Megan Ridgeway, an architect with Arcturis, writes in Fast Company that there are some 500 million parking spaces in the United States alone, and that new urban office building designs should “future proof” their parking resources.



“Businesses need to park thousands of cars in 2018, but if they’re planning to build new office buildings that will last 50 years into a potentially car-less future, the advantage lies in building ‘future-proof’ parking structures which can be repurposed when the time comes,” she writes. Future-proofing means designing parking structures that can easily be converted to more offices, housing or parks.



Autonomous mobility at the kind of scale envisioned will be enabled by another recent technical phenomenon, the internet of things (IoT). Autonomous transit requires exponentially more technology than the tech that is installed on human-driven vehicles, and the vehicles will need to communicate with other technology just about everywhere they go from other vehicles, pedestrians, travelers, cyclists, buildings, streets, road signs, traffic signals and more.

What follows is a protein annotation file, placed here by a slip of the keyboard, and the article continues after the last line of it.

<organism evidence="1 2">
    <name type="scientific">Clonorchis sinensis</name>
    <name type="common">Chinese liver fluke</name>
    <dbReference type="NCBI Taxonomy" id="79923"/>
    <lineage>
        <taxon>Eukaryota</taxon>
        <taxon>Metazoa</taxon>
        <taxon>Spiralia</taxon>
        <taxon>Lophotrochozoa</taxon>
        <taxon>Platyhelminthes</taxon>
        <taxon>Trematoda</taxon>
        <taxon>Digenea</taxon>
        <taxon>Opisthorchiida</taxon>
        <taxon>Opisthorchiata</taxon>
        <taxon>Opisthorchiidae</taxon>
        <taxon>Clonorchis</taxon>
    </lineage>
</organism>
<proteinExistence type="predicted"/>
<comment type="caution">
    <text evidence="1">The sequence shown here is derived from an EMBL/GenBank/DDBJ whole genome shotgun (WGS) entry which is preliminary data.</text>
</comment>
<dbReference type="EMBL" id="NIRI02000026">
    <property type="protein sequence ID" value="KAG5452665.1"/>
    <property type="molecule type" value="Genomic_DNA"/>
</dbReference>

According to the Federal Transit Administration (FTA), the IoT is “a network of ordinary objects that are embedded with Internet-connected electronics, sensors, or software that can capture, exchange, and receive data.” These “things” include consumer devices like phones and computers, and a rapidly growing list of digitized commercial and industrial machine-to-machine data that enable businesses and organizations automatically detect and adjust to achieve performance goals.



Internet-connected sensors in peoples’ phones, in vehicles, on roads and in buildings will transform how travelers interact with vehicles and how they move and live in the world’s urban centers. Advocates for autonomous vehicles paint a rosy picture of vehicles that can pick up passengers on-demand, find the best route to their destinations, avoid obstacles, obey traffic singles, read signs, communicate with other vehicles to avoid collisions and maintain safe distances, and safely make the drop-off.